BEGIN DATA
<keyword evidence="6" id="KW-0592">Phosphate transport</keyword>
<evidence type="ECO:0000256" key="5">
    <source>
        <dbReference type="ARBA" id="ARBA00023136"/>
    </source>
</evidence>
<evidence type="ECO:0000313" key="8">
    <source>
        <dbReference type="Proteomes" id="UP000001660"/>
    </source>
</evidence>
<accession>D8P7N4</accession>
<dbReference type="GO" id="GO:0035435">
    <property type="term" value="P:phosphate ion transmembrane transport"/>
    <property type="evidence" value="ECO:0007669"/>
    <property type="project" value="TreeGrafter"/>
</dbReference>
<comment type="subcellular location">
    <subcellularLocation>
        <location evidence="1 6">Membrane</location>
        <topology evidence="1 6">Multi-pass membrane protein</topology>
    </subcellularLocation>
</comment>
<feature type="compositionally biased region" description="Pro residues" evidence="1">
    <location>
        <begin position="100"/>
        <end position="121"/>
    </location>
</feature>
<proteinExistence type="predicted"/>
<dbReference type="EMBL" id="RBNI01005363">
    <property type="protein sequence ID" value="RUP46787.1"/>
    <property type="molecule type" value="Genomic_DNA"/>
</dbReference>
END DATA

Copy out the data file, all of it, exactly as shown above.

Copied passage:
<keyword evidence="6" id="KW-0592">Phosphate transport</keyword>
<evidence type="ECO:0000256" key="5">
    <source>
        <dbReference type="ARBA" id="ARBA00023136"/>
    </source>
</evidence>
<evidence type="ECO:0000313" key="8">
    <source>
        <dbReference type="Proteomes" id="UP000001660"/>
    </source>
</evidence>
<accession>D8P7N4</accession>
<dbReference type="GO" id="GO:0035435">
    <property type="term" value="P:phosphate ion transmembrane transport"/>
    <property type="evidence" value="ECO:0007669"/>
    <property type="project" value="TreeGrafter"/>
</dbReference>
<comment type="subcellular location">
    <subcellularLocation>
        <location evidence="1 6">Membrane</location>
        <topology evidence="1 6">Multi-pass membrane protein</topology>
    </subcellularLocation>
</comment>
<feature type="compositionally biased region" description="Pro residues" evidence="1">
    <location>
        <begin position="100"/>
        <end position="121"/>
    </location>
</feature>
<proteinExistence type="predicted"/>
<dbReference type="EMBL" id="RBNI01005363">
    <property type="protein sequence ID" value="RUP46787.1"/>
    <property type="molecule type" value="Genomic_DNA"/>
</dbReference>